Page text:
Agents of SHIELD season 5, episode 16 review: Inside Voices
In the latest Agents of SHIELD, Carl Creel absorbs more than he bargains for, Yo-Yo and Jemma pull a trick, Robin the prophet returns, and Talbot and Coulson make a daring escape.
At is best, Agents of SHIELD is a well written spy thriller with superhero underpinnings, showcasing wits and heart to spare. At its worst, it’s still all of those things, but in an unfocused, meandering sort of way. When it’s brave and ambitious and event-drive, it’s a wonder to behold. But even when it’s not, it’s still an awful lot of fun.
Agents of SHIELD is the pizza on the Marvel Television buffet: even when it’s bad it’s still kind of good.
Unfortunately, this week was one of the just kind of good ones. Nothing Earth-shattering (which has become a literal expression in this series) really happened. No new character arcs or angles were exposed. Just the same old routine excellence we’ve come to expect from Coulson and the gang. Flawless chemistry, snappy dialogue, and,mostly, tight storytelling. What would be achievements for lesser superhero shows are simply ho-hum offerings from AoS.
Oh, the burdens of greatness.
For the most part, this was a bookmark episode, content to hold the story in place, reminding us what has happened and teasing what is yet to come, but failing to deliver much forward movement.
Coulson, who has spent the last few episodes at the mercy of General Hale and her more progressive Hydra, is still doing his best to adapt to life in confinement. He’s holding up well even after Hale took his Crunch Berries away, which, I’m pretty sure, counts as cruel and unusual punishment in many countries.
Phil finds an unlikely ally in The Absorbing Man, Carl Creel, who is having second thoughts about his alliance with Hale after coming into contact with Gravitonium – and the mysterious consciousnesses that seemingly inhabit it. Together, the two make a break for it and rescue the long-suffering and now slightly mad Glenn Talbot.
Hale, never one to lose graciously, assigns her daughter Ruby (who has been busy scheming with the young Von Strucker) and a gaggle of Hyrda bots with the task of stopping the attempted Shawshank Redemption.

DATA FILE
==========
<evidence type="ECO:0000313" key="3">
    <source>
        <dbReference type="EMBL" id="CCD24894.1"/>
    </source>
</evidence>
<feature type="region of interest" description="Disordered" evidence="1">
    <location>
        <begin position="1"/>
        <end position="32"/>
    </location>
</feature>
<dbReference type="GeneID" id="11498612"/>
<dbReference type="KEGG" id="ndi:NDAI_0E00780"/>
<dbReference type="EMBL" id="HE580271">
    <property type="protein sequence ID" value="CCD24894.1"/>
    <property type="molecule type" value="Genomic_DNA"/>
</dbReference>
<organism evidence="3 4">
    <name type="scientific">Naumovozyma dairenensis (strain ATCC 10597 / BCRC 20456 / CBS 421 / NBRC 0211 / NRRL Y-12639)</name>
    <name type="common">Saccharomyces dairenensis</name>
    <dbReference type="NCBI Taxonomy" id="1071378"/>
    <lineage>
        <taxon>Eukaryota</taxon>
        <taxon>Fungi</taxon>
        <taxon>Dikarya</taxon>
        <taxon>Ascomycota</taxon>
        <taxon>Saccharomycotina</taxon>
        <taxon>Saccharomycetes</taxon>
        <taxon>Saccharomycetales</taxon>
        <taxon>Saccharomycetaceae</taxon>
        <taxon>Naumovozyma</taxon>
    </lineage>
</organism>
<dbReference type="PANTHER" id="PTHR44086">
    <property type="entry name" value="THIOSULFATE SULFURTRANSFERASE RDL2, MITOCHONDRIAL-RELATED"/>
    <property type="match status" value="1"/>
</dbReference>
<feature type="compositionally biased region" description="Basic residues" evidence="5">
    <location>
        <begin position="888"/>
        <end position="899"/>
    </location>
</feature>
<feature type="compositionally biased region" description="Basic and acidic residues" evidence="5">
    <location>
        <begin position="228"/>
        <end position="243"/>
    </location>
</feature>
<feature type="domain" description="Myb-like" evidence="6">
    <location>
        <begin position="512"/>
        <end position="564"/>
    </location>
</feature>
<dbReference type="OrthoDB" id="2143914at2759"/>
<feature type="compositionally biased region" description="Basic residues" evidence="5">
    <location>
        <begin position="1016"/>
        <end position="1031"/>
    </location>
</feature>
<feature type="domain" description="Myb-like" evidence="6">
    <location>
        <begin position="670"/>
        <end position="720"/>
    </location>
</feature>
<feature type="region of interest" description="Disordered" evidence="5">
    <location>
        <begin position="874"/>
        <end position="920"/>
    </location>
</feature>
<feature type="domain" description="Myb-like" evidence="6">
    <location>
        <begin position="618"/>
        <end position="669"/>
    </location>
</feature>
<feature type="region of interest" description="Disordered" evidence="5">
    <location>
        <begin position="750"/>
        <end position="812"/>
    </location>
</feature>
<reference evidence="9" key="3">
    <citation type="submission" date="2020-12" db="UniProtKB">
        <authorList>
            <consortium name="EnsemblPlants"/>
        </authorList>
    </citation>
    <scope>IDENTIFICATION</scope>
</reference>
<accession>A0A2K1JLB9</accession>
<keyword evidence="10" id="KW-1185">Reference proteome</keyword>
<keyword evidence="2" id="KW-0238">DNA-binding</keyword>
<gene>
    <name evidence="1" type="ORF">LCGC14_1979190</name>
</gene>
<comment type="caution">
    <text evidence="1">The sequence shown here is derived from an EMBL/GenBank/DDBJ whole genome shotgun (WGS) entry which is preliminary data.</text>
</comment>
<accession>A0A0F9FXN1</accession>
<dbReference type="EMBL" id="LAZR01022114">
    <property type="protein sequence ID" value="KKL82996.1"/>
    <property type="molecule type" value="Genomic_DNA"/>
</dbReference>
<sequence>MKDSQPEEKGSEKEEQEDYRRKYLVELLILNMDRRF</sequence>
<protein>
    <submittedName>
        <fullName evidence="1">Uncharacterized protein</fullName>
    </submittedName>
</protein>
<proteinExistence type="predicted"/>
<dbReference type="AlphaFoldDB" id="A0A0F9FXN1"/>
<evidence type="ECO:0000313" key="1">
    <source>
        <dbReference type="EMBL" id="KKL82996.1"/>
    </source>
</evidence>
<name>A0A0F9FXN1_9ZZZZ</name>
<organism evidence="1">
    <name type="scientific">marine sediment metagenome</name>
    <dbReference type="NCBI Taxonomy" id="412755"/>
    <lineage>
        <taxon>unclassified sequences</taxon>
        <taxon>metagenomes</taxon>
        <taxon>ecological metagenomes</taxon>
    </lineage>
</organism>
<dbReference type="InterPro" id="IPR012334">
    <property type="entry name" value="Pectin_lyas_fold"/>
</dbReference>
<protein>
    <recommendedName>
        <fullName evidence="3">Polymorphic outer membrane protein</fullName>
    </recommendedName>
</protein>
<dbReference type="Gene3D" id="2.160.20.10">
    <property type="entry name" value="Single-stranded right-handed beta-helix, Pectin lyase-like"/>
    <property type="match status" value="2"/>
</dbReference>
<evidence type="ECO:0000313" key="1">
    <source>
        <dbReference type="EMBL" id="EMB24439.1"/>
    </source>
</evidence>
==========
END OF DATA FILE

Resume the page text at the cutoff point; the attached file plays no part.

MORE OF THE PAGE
Coulson and Talbot manage to escape using the space-hooka that allows Hale to communicate with The Confederacy, but Creel is not as lucky, and is recaptured after he and Ruby fight to a draw. Ruby, who is every bit the sore loser her mom is, tries to end Creel with a dirty move, but the Destroyer of Worlds in training finds the Absorbing Man to be made of sterner stuff than her usual opponents.
Meanwhile, the SHIELD team is still cuaght in the middle of a spat in the aftermath if Fitz’s quasi-villainous turn. Elena, not fully armed and dangerous, and Jemma believe the Scot has suffered enough and hatch a plan to get him out of the brig. After expounding on her own guaranteed survival – subscribing to the same theory of temporary immortality that Yo-Yo believes in – Jemma performs an elaborate and potentially deadly shell game using water and clear acid that convinced Mack to open Fitz’s cell. In a flash, Yo-Yo locks Mack in the same room he just opened, and Jemma reveals that she was never in any true danger.
It seems Deke gets his trickiness from both sides of the family.
The final plot-line of the episode revolves around Daisy’s search for Robin, the Inhuman sage who set the stage for much of this season’s time-traveling paradox. Nothing is ever quite what you expect with the clairvoyant child, and this time is no different, as Robin has given up soothsaying and drawing in the aftermath of her cataclysmic predictions.
It isn’t until she is reunited with May, her once and future mother, that she comes out of her shell and returns to scrying the future and doodling it out.
Which is fortunate for the group, as this allows them to find the recently escaped Phil Coulson. From an artistic perspective, it will allow the upcoming episodes to meddle in the same mind-boggling time riddles and head-scratching plot deception that prophets usually herald. This season has always been an out-of-tune instrument with tangled strings leading in all directions. Robin is the maestro, and the sound hole at the center.
Her reemergence can only signal that it’s time to tune up the band and play this season’s swan song. It’s shaping up to be a piece as beautiful as it is tragic.
Let’s hope that next week brings the first chords of that long awaited song, and not another mic check.
Original article at BamSmackPow